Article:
[Import-SIG] PEP 489: Redesigning extension module loading

Petr Viktorin encukou at gmail.com
Sat Mar 21 19:37:20 CET 2015


On 03/21/2015 06:38 PM, Stefan Behnel wrote:
> Petr Viktorin schrieb am 21.03.2015 um 11:30:
>> It would be nice to extend runpy to handle Create+Exec modules. If this can
>> be pulled off, there'd be no need for Exec-only modules except the
>> convenience.
>>
>> * module reloading is useless for extension modules – a changed version
>> version can't be read from the disk, and correct reload behavior is another
>> corner case for authors to think about
>
> I think even shared library reloading could be achieved by using a filename
> scheme like "modulename-HASH.so" with a SHA hash of the source file or so,
> if the original module name is used to run the right module init function(s).
>
> The files would pile up in memory, though (there's usually no "dynamic
> unlinking"), so it's not a feature for production. I generally agree that
> there is little enough of a use case for reloading that it can safely be
> ignored.

I think this is something to build on top of what Python will provide. 
The "modulename-HASH.so" file wouldn't be easily locatable, so you'd 
need a "modulename.py" or "modulename.so" in front of it anyway, and 
that could just proxy to the real module (which stays non-reloadable). 
Implementation is up to any iterested party :)

>> One thing I'm not clear about: what are the advantages of a module subclass
>> over a normal module with m_size>0?
>
> Properties and methods. In fact, you should rather ask why module objects
> have to be special in the first place.

Well, methods are already part of PyModuleDef, so that leaves properties.
Module objects are special mainly because they need space for C state, 
otherwise any object could be used (as in the current PEP).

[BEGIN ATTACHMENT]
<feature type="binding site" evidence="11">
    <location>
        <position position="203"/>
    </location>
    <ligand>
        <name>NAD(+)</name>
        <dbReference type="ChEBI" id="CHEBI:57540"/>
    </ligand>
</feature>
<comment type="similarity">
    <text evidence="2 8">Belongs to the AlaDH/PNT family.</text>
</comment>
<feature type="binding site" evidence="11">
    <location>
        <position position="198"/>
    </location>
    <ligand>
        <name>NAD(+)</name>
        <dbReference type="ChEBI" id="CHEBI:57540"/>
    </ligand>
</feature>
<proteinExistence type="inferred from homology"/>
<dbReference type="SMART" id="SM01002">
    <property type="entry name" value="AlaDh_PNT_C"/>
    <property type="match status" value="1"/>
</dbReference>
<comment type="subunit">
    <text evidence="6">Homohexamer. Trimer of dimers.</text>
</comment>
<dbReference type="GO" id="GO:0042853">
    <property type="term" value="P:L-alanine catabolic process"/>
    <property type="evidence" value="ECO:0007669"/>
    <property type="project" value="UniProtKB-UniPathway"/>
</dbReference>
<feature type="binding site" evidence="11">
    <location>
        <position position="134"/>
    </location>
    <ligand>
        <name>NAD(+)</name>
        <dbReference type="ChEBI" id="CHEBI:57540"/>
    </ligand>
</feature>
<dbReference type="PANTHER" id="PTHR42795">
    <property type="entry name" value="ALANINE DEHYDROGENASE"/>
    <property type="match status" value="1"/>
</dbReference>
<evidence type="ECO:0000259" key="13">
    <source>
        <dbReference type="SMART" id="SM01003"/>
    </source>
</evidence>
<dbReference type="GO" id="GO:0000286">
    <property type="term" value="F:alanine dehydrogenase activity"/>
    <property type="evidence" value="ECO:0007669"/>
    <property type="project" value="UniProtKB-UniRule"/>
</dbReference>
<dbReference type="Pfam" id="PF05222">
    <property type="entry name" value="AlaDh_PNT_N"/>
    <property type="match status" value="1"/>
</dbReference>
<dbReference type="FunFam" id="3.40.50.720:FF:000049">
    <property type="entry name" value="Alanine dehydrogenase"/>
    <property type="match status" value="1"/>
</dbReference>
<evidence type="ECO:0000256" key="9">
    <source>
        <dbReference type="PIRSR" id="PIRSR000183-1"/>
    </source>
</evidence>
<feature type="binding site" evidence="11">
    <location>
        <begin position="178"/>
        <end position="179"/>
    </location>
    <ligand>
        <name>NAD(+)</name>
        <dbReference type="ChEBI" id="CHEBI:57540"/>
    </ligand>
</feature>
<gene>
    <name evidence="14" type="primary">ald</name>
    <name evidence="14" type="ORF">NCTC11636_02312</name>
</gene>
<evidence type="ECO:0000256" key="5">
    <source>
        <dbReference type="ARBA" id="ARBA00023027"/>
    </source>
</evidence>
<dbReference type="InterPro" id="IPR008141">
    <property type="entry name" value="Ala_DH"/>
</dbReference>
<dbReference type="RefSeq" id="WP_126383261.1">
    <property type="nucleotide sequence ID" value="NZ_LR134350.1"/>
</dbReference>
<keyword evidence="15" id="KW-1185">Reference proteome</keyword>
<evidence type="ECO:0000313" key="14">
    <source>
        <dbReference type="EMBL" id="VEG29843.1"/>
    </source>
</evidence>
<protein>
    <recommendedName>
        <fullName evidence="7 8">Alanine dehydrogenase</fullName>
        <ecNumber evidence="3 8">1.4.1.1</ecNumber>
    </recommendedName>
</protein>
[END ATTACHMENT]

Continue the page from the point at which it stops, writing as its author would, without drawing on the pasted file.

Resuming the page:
> My initial idea was to implement *only* an extension type in extension
> modules, and have the library loader instantiate that. It would simply pass
> the module spec as constructor argument. However, Nick convinced me at the
> time that that's a) too inflexible and b) too cumbersome for manually
> written code. That eventually brought up the idea of splitting the
> initialisation into Create+Exec.

And after that, the current PEP is meant to discourage using Create as 
much as possible. But I see how it's useful to provide it.

>> Separating Create and Exec has these effects:
>> - Allowing you to implement just one and leave the rest to default
>> machinery. This is good.
>> - Allowing some time to pass between Create and Exec is called. This might
>> be useful for lazy loading, I guess.
>> - Allowing the loader or third-party code to modify the object between
>> Create and Exec is called. This is dangerous (for consenting adults who
>> don't mind the occasional segfault).
>
> Depends on what they do with the object. Setting attributes on it should be
> ok, for example. In fact, I would like to leave it to CPython to set
> attributes like "__name__" and "__file__" on it, because that simplifies
> the implementation of a Create function. From time to time, the module
> interface is extended with new attributes, so setting them externally
> avoids the need to adapt the user code each time.

I agree here, and if your module subclass doesn't support setting dunder 
attributes then you need a custom loader for it.